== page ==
Nonprofit Provides Funding for Hawaiian HomesteadsOctober 19, 2018, 10:12 AM HST · Updated October 19, 10:12 AM 0 Comments
The nonprofit Homestead Housing Authority (HHA) opened a homestead loan fund to increase the amount of capital available to Native Hawaiians for housing and economic development on trust lands.
Founded in 2009, the HHA enables Native Hawaiian beneficiaries of the federal Hawaiian Homes Commission Act (HHCA) to implement solutions in housing and economic development on their own lands.
“Since its founding, the HHA has led homestead-based development in creating jobs by building facilities like a certified kitchen, an open-air marketplace, an enterprise center,” said HHA Board Chair Iwalani McBrayer, a homesteader from Kaupea on O‘ahu. “On the housing side of our shop, we’ve built single-family homes for low-income beneficiaries, and are now focused on rental projects from four-plex units to a 50-unit project, plus a tiny home ADU [accessory dwelling unit] product.”
Access to capital on trust lands in Hawaiʻi can be challenging, just as it is in other tribal trust land communities on the continent and Alaska. To address this critical area of capital flowing to Hawaiian Home Lands, HHA updated its strategic plan and embraced the challenge of access to capital on the trust lands of native Hawaiians.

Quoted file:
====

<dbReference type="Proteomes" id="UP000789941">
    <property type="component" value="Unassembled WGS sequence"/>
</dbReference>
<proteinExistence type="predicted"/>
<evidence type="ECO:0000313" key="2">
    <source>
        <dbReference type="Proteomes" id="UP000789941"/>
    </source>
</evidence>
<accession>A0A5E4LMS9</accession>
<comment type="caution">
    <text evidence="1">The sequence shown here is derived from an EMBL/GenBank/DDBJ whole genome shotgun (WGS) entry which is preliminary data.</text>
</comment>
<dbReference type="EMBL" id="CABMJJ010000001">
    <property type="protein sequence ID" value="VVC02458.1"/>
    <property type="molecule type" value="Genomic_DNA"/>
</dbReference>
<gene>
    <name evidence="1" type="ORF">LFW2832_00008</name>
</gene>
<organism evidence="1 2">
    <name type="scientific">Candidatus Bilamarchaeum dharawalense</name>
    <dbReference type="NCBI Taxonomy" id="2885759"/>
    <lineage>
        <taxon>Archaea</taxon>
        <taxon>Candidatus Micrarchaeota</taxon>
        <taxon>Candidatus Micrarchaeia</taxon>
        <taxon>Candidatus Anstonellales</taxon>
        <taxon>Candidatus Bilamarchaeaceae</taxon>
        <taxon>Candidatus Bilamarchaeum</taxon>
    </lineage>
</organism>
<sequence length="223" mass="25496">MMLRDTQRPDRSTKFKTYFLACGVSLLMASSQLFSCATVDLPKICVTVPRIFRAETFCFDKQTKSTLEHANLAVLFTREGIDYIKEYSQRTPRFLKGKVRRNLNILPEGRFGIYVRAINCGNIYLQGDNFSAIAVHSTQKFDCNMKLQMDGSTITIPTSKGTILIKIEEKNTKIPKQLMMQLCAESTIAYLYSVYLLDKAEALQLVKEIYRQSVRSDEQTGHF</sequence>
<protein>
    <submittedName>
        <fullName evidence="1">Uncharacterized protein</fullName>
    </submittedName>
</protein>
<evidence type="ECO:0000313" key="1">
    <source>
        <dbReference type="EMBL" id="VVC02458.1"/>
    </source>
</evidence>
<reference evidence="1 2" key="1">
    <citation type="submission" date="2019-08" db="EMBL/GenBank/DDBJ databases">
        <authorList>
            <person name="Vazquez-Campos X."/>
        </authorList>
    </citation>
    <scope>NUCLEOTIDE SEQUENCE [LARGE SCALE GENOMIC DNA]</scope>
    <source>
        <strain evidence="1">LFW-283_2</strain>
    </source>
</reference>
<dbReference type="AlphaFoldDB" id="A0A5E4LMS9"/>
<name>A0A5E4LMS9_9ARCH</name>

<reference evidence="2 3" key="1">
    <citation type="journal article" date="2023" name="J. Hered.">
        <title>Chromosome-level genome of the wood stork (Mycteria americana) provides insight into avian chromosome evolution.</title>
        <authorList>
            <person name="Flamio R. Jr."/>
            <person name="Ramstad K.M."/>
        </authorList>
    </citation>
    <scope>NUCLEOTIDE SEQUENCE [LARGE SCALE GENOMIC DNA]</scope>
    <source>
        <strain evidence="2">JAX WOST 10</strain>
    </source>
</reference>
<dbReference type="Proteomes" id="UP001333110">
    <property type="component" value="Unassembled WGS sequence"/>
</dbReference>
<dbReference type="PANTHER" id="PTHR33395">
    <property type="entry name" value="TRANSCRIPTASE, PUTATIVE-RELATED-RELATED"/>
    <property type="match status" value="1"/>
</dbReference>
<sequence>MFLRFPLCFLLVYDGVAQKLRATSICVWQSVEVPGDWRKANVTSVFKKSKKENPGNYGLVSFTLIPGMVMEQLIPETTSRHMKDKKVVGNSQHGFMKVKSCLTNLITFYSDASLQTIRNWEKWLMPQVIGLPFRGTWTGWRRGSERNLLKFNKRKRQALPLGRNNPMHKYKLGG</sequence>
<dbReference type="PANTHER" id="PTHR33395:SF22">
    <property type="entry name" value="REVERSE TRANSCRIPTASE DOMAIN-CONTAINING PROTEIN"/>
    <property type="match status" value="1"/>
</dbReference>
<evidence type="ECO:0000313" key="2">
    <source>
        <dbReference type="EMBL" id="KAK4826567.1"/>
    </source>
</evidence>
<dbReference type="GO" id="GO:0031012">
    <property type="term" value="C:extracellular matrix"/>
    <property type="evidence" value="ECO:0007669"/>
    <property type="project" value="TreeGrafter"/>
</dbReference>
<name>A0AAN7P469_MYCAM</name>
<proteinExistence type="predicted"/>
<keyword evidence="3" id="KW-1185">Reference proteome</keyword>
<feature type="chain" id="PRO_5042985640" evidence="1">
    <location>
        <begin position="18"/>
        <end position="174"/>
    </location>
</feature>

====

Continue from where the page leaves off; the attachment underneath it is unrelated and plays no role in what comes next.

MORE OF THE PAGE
“The board adopted a directive to open the flow of capital by launching a Homestead Loan Fund specifically focused on our mission on our native Hawaiian trust lands located in every county in the state,” said Robin Puanani Danner, HHA CEO. “Our first capital products will laser in on the needs of our farmers, ranchers and artists, all three of which require unique and specialized lending structures. We have standing partnerships with other organizations on the access to capital for our housing projects.”
Like many community development organizations, HHA does its work by connecting affordable housing to economic development.
“We can’t just do housing in our communities,” McBrayer stressed. “We must support job creation, and micro-business prosperity, too. The ability for families to be successful in owning a home or renting is directly tied to jobs and economic development, and for sure our families in farming and ranching should not be over-looked. Family farms and ranching are micro businesses that can make a big difference in the homestead prosperity equation.”
The Homestead Loan Fund will hire its first loan fund staff position by the end of 2018 and adopt its capital policies and procedures, as well as partner agreements with other loan fund organizations locally and nationally. It is an emerging Native Community Development Financial Institution (CDFI), eligible to apply for certification under the U.S. Treasury Department CDFI Fund program.
“Partnerships are a best practice in serving our people,” Danner said. “The need for capital in our homesteads is far greater than the capacity of any one organization, we simply must collaborate to bring capital to the agricultural, housing and micro-enterprise needs of our trust land communities.”